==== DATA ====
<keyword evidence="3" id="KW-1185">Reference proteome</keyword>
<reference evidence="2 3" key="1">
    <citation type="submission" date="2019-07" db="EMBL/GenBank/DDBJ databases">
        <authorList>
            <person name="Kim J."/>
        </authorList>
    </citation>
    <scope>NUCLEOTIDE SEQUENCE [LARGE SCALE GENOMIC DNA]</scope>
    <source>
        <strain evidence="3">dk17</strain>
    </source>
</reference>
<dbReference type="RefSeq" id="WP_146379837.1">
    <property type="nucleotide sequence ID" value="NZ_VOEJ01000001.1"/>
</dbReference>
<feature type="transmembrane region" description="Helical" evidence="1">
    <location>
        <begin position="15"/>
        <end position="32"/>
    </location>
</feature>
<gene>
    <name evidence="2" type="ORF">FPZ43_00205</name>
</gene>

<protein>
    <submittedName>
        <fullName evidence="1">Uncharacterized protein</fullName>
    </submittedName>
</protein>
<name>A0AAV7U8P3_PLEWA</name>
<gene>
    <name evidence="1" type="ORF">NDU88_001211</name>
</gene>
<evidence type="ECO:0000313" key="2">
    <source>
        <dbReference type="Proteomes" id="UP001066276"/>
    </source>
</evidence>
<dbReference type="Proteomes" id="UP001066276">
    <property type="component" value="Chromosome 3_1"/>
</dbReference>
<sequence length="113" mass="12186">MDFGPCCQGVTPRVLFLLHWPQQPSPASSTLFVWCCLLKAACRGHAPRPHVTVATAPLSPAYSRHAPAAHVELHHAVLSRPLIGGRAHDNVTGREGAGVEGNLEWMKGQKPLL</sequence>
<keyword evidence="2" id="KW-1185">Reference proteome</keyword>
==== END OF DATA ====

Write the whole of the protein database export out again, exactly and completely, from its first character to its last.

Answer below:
<keyword evidence="3" id="KW-1185">Reference proteome</keyword>
<reference evidence="2 3" key="1">
    <citation type="submission" date="2019-07" db="EMBL/GenBank/DDBJ databases">
        <authorList>
            <person name="Kim J."/>
        </authorList>
    </citation>
    <scope>NUCLEOTIDE SEQUENCE [LARGE SCALE GENOMIC DNA]</scope>
    <source>
        <strain evidence="3">dk17</strain>
    </source>
</reference>
<dbReference type="RefSeq" id="WP_146379837.1">
    <property type="nucleotide sequence ID" value="NZ_VOEJ01000001.1"/>
</dbReference>
<feature type="transmembrane region" description="Helical" evidence="1">
    <location>
        <begin position="15"/>
        <end position="32"/>
    </location>
</feature>
<gene>
    <name evidence="2" type="ORF">FPZ43_00205</name>
</gene>

<protein>
    <submittedName>
        <fullName evidence="1">Uncharacterized protein</fullName>
    </submittedName>
</protein>
<name>A0AAV7U8P3_PLEWA</name>
<gene>
    <name evidence="1" type="ORF">NDU88_001211</name>
</gene>
<evidence type="ECO:0000313" key="2">
    <source>
        <dbReference type="Proteomes" id="UP001066276"/>
    </source>
</evidence>
<dbReference type="Proteomes" id="UP001066276">
    <property type="component" value="Chromosome 3_1"/>
</dbReference>
<sequence length="113" mass="12186">MDFGPCCQGVTPRVLFLLHWPQQPSPASSTLFVWCCLLKAACRGHAPRPHVTVATAPLSPAYSRHAPAAHVELHHAVLSRPLIGGRAHDNVTGREGAGVEGNLEWMKGQKPLL</sequence>
<keyword evidence="2" id="KW-1185">Reference proteome</keyword>